The very first all-electronic memory was the Williams-Kilburn tube, developed in 1947 at Manchester University. It used a cathode ray tube to store bits as dots on the screen’s surface. The evolution of computer memory since that time has included numerous magnetic memory systems, such as magnetic drum memory, magnetic core memory, magnetic tape drive, and magnetic bubble memory. Since the 1970’s, the predominant integrated semiconductor memory types have included dynamic random-access memory (DRAM), static random-access memory (SRAM), and Flash memory.
When I think of computer memory, I think primarily of DRAM and SRAM. DRAM is the denser of the two memory types, while SRAM has the fastest on-chip cache memory. These two types of semiconductor memory have been around for decades. DRAM development has been driven by density and cost, and DRAM requires refresh cycles to maintain stored information. SRAM development, on the other hand, has been driven by cell area and speed, and SRAM doesn’t require refresh cycles to maintain its stored “1’s” and “0’s”.
DRAM technology evolved from earlier random-access memory, or RAM. Prior to the introduction of DRAM, RAM was a well-known memory concept. RAM memory temporarily reserves memory states during read/write operations, erasing the memory every time the computer is turned off. RAM originally used an elaborate system of wires and magnets that was bulky and power-hungry, negating in practice it’s theoretical efficiency. IBM’s legendary contribution, thanks to Robert Dennard, was to reduce RAM to a memory cell using only a single transistor and a storage capacitor. The ultimate effect of Dennard’s invention was that a single chip could hold a billion or more RAM cells in modern computers.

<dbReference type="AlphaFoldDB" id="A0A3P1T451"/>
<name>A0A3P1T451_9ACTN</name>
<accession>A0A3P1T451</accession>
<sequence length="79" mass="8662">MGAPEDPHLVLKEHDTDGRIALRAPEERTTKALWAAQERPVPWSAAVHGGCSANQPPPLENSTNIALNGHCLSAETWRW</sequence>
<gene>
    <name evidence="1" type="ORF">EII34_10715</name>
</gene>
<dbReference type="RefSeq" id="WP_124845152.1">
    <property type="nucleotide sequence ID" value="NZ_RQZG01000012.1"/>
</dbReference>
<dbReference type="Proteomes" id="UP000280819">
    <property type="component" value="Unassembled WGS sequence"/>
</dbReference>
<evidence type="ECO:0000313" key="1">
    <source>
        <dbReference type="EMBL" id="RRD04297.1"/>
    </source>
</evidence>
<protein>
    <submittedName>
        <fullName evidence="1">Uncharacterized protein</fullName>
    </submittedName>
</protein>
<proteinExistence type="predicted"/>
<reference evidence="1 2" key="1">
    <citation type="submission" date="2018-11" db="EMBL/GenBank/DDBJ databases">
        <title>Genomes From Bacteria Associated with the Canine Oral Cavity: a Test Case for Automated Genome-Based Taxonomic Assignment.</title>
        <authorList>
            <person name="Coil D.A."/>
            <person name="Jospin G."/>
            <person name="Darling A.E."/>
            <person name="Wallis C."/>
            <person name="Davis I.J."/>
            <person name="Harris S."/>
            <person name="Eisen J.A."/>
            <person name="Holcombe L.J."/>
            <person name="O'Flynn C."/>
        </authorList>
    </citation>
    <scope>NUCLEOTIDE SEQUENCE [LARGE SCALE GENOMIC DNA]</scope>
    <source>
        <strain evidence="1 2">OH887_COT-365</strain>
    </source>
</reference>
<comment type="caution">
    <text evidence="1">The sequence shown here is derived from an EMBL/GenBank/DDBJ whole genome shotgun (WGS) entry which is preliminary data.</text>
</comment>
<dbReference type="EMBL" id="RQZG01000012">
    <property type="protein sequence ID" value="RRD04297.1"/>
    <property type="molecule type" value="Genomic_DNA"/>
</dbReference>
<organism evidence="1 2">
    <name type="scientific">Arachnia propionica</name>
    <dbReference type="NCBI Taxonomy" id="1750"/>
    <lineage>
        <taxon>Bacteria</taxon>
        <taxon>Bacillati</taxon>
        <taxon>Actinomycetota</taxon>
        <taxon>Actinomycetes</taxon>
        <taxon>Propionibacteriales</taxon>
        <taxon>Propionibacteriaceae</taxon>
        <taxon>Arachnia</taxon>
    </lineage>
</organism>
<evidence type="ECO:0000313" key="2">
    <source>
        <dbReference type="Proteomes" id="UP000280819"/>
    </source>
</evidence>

The complexity of today’s DRAM technology is driven by many of the same development challenges that impact CPU’s, including multi-patterning and proximity effects, as well as storage node leakage issues. DRAM development requires accurate modeling to predict and optimize such effects and to avoid yield problems. For example, challenges with bit-line (BL) mandrel spacer and mask shift can be critical in determining the BL-to-active area (AA) contact area and can result in poor yield if left unaddressed.
Identifying and correlating specific process parameters that drive wafer-level failures is extremely difficult using wafer experimentation alone. Manufacturing test wafers during process variation studies, and measuring the resulting contact areas on wafer, is extremely time-consuming and costly. This time and expense can be avoided using advanced process modeling techniques. Areas of minimum contact can be identified based upon DoE (Design of Experiment) statistical variation studies, by modeling both BL spacer thickness variation and BL mask shift at the same time. This process variation capability, coupled with a built-in Structure Search/DRC capability, can result in identification of the minimum contact location areas on chip. SEMulator3D® is a process modeling platform that can perform these types of studies. Using SEMulator3D, we can execute a process variation study to look at potential issues with BL mandrel spacer thickness and mask shift. Figure 1(a) shows an example of using SEMulator3D to examine the impact of BL spacer thickness and mask shift on BL/AA contact area. Figure 1(b) identifies the on-chip location of the minimum contact area.